• HaggisForBrains
              Posted March 25, 2015 at 6:02 pm | Permalink

              Do popes and antipopes annihilate each other if they touch?

              • stephajl
                Posted March 25, 2015 at 6:17 pm | Permalink

                Oh mi gato — you may have just invented the most powerful weapon this world has ever known! All we need to do is foment another Schism or convince Ratzinger to make a play for reinstatement, & we could control the world.
                (^_-)

              • Posted March 25, 2015 at 7:00 pm | Permalink

                In fact it’s necessary that they do so to create the bosons that give rise to mass.

                /@

              • Posted March 26, 2015 at 3:19 am | Permalink

                That’s the secret history behind the Schism — it was orchestrated by the Vatican to prevent just such a meeting!

              • tony in san diego
                Posted March 26, 2015 at 8:44 am | Permalink

                That’s where the God Particle comes from!

        • dongiovanni
          Posted March 25, 2015 at 3:12 pm | Permalink

          Jacques du Cahors, if I remember corruptly. Also known for persecuting Franciscans.

        • dongiovanni
          Posted March 25, 2015 at 3:13 pm | Permalink

          *correctly.

      • Diane G.
        Posted March 25, 2015 at 6:33 pm | Permalink

        “…an ex -pirate named Baldassare Cossa, who took the name of John XXIII.”

        Damn. There went our only chance to have Pope Bald Ass.

        • Posted March 26, 2015 at 3:20 am | Permalink

          Yes, would have been a good compliment to Pope Boniface!

          • Diane G.
            Posted March 26, 2015 at 4:19 am | Permalink

            😀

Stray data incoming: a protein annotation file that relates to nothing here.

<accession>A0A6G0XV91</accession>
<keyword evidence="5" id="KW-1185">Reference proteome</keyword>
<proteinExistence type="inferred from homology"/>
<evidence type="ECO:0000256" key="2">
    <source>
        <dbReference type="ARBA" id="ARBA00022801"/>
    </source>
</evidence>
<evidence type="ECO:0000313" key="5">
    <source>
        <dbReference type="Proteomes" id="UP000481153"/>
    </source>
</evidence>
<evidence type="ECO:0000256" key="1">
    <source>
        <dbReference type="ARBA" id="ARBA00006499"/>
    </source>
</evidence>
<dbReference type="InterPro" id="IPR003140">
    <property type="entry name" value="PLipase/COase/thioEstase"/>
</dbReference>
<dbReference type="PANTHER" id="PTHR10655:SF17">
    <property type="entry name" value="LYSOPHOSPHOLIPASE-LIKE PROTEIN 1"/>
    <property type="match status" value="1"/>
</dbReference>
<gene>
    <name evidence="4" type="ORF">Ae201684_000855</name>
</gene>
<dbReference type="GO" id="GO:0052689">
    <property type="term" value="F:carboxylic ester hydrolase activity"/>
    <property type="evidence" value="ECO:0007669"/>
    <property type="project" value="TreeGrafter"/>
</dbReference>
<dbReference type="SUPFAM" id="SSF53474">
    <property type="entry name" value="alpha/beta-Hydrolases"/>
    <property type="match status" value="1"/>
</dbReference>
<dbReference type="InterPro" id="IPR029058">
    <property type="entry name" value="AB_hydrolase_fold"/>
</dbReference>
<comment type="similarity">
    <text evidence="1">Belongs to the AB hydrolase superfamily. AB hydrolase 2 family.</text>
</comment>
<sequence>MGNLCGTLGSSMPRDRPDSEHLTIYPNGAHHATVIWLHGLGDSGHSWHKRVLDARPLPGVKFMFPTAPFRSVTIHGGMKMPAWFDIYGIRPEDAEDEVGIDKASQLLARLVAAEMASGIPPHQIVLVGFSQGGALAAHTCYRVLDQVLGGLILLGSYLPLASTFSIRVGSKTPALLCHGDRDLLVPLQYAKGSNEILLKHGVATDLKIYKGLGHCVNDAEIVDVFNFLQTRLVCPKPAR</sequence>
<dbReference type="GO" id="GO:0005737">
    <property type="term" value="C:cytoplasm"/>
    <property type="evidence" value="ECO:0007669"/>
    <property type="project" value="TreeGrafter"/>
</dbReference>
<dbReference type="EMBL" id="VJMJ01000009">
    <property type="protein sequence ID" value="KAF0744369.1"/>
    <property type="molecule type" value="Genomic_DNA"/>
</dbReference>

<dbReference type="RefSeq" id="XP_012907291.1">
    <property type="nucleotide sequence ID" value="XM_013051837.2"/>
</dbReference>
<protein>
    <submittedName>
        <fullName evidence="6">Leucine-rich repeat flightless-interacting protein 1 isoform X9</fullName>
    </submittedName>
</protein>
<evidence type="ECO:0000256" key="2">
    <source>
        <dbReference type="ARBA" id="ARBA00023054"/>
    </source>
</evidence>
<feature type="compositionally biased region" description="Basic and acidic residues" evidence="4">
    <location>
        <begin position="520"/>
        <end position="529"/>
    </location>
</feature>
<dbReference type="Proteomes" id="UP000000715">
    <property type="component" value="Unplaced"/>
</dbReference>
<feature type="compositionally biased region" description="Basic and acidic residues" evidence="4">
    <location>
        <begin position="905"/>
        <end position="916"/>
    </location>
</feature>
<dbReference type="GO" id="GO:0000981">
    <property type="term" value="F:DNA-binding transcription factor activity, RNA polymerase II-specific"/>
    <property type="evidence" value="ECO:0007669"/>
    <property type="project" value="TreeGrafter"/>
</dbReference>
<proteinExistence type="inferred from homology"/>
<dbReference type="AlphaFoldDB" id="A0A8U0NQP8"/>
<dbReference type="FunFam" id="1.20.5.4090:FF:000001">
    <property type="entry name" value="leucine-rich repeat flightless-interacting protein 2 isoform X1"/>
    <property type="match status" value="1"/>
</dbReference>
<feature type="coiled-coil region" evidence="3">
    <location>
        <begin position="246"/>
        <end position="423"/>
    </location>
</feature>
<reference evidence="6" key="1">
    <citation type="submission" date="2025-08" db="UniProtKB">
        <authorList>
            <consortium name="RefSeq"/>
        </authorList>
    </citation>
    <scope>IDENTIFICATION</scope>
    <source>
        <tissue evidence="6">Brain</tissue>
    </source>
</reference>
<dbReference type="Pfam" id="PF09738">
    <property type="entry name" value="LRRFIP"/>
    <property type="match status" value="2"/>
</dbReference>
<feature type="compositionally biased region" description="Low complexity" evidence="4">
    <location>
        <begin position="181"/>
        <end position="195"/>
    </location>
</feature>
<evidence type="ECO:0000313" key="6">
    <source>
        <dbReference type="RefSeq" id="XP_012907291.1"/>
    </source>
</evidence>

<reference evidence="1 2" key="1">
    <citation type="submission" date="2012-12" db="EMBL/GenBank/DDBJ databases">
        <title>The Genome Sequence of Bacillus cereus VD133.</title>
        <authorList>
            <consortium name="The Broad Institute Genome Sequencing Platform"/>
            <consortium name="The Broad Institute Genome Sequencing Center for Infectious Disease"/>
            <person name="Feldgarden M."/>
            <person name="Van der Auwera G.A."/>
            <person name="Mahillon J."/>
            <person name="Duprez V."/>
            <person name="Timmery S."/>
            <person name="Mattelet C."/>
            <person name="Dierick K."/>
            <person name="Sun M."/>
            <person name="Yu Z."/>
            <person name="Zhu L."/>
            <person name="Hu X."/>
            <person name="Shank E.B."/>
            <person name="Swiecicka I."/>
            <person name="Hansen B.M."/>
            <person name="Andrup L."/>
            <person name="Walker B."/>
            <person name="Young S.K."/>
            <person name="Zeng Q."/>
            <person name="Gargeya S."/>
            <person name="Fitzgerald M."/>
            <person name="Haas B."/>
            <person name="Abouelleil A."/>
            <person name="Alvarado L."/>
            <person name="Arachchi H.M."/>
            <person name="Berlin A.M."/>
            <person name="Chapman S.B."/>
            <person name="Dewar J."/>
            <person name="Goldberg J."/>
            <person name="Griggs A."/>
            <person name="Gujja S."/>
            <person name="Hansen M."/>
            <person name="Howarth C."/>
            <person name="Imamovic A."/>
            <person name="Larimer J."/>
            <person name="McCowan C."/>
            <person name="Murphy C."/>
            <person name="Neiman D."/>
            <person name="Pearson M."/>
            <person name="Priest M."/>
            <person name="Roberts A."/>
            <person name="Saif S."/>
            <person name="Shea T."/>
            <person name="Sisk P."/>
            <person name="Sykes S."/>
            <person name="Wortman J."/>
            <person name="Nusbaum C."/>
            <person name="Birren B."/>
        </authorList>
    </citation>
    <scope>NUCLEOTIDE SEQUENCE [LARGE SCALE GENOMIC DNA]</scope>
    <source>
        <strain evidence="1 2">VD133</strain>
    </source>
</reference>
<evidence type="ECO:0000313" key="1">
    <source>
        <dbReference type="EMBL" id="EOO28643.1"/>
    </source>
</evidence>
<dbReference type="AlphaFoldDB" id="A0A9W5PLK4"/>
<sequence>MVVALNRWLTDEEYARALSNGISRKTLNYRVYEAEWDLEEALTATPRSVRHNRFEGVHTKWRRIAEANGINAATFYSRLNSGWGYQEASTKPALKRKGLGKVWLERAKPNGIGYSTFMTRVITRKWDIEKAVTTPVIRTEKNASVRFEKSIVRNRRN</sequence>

• StephaJL
      Posted March 25, 2015 at 5:11 pm | Permalink

      I hadn’t even thought of that! I hope the situation doesn’t become too … messy.

  3. Reginald Selkirk
    Posted March 25, 2015 at 9:45 am | Permalink

    When I visited monasteries, monks would furtively ask me if I could give them a picture of the Dalai Lama (Gyatso), as those pictures are forbidden.

    I hear pictures of Phil Silvers can be problematic as well.

    Tourist Had to Get It Off Her Chest: ‘Dalai Lama’ Was Sgt. Bilko
    November 13, 1987|Associated Press
    LONDON — A Chinese soldier in Tibet who tried to tear off a British woman’s “Sergeant Bilko” T-shirt has become the first known case of someone mistaking Phil Silvers for the Dalai Lama…

    • Randy Schenck
      Posted March 25, 2015 at 9:59 am | Permalink

      Well, that’s a good one. Not many looking in today who would have a clue what you are talking about…Sargeant Bilko T-shirt. Has to be 1950s TV.

      • Heather Hastie
        Posted March 25, 2015 at 2:38 pm | Permalink

        It’s probably a good tip for travelling in Tibet – take along a few pics of the Dalai Lama to use as tips. Just don’t get caught doing it.

  4. Alex Shuffell
    Posted March 25, 2015 at 10:04 am | Permalink

    The Chinese government deciding who will be the next Dalai Lama is the sort of thing that will create new sects of Buddhism. There will be people complaining that the Chinese chosen Lama isn’t really reincarnated and there will be dozens of parents deciding that their new baby is the real reincarnation of the Lama. Maybe with the Chinese government being able to select and raise the new Lama kid they can bring back the idea of an Emperor of China.

    • Posted March 25, 2015 at 5:46 pm | Permalink

      “I’m the Dali Lama. And so is my wife!”

      /@

      • stephajl
        Posted March 25, 2015 at 6:01 pm | Permalink

        I burst out laughing when I read this! It reminded me of two things:
        1) “I am Spartacus”. “No, I am Spartacus”. … etc.
        2) The Three Christs of Ypsilanti (Vaughan Bell provides a diverting account here: http://www.slate.com/articles/health_and_science/science/2010/05/jesus_jesus_jesus.html)

        • Posted March 25, 2015 at 6:47 pm | Permalink

          But not _The Life of Brian_?

          /@

          • stephajl
            Posted March 25, 2015 at 7:32 pm | Permalink